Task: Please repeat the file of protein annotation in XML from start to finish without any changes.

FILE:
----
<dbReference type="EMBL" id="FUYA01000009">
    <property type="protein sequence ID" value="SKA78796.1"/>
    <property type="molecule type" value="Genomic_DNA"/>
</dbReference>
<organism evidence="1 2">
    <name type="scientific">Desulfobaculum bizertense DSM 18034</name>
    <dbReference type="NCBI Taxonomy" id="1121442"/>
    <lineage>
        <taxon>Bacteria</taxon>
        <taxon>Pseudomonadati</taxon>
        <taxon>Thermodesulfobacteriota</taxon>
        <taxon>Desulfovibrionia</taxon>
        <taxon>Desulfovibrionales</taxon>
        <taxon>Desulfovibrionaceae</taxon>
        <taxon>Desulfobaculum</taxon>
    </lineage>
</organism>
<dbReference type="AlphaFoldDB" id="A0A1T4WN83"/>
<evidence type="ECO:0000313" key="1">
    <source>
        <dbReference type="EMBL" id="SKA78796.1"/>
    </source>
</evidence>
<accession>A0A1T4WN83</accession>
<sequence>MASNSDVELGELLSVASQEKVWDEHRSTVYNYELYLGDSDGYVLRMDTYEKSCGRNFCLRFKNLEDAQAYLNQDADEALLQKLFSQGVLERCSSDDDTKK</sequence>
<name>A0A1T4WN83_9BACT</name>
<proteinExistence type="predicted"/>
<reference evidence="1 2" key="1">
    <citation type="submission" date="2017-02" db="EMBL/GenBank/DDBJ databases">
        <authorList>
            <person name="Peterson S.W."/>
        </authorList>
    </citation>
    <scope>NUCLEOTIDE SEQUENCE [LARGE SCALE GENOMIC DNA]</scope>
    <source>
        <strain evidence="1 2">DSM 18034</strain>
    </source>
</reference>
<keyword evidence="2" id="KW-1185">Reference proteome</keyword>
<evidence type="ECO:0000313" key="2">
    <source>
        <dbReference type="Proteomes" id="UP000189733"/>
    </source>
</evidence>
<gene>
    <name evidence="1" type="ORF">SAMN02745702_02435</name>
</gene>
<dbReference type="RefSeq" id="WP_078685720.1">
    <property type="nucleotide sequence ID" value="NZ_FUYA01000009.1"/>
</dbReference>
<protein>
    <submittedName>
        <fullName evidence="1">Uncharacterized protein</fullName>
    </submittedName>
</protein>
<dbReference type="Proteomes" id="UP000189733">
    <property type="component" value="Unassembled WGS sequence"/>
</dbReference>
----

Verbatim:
<dbReference type="EMBL" id="FUYA01000009">
    <property type="protein sequence ID" value="SKA78796.1"/>
    <property type="molecule type" value="Genomic_DNA"/>
</dbReference>
<organism evidence="1 2">
    <name type="scientific">Desulfobaculum bizertense DSM 18034</name>
    <dbReference type="NCBI Taxonomy" id="1121442"/>
    <lineage>
        <taxon>Bacteria</taxon>
        <taxon>Pseudomonadati</taxon>
        <taxon>Thermodesulfobacteriota</taxon>
        <taxon>Desulfovibrionia</taxon>
        <taxon>Desulfovibrionales</taxon>
        <taxon>Desulfovibrionaceae</taxon>
        <taxon>Desulfobaculum</taxon>
    </lineage>
</organism>
<dbReference type="AlphaFoldDB" id="A0A1T4WN83"/>
<evidence type="ECO:0000313" key="1">
    <source>
        <dbReference type="EMBL" id="SKA78796.1"/>
    </source>
</evidence>
<accession>A0A1T4WN83</accession>
<sequence>MASNSDVELGELLSVASQEKVWDEHRSTVYNYELYLGDSDGYVLRMDTYEKSCGRNFCLRFKNLEDAQAYLNQDADEALLQKLFSQGVLERCSSDDDTKK</sequence>
<name>A0A1T4WN83_9BACT</name>
<proteinExistence type="predicted"/>
<reference evidence="1 2" key="1">
    <citation type="submission" date="2017-02" db="EMBL/GenBank/DDBJ databases">
        <authorList>
            <person name="Peterson S.W."/>
        </authorList>
    </citation>
    <scope>NUCLEOTIDE SEQUENCE [LARGE SCALE GENOMIC DNA]</scope>
    <source>
        <strain evidence="1 2">DSM 18034</strain>
    </source>
</reference>
<keyword evidence="2" id="KW-1185">Reference proteome</keyword>
<evidence type="ECO:0000313" key="2">
    <source>
        <dbReference type="Proteomes" id="UP000189733"/>
    </source>
</evidence>
<gene>
    <name evidence="1" type="ORF">SAMN02745702_02435</name>
</gene>
<dbReference type="RefSeq" id="WP_078685720.1">
    <property type="nucleotide sequence ID" value="NZ_FUYA01000009.1"/>
</dbReference>
<protein>
    <submittedName>
        <fullName evidence="1">Uncharacterized protein</fullName>
    </submittedName>
</protein>
<dbReference type="Proteomes" id="UP000189733">
    <property type="component" value="Unassembled WGS sequence"/>
</dbReference>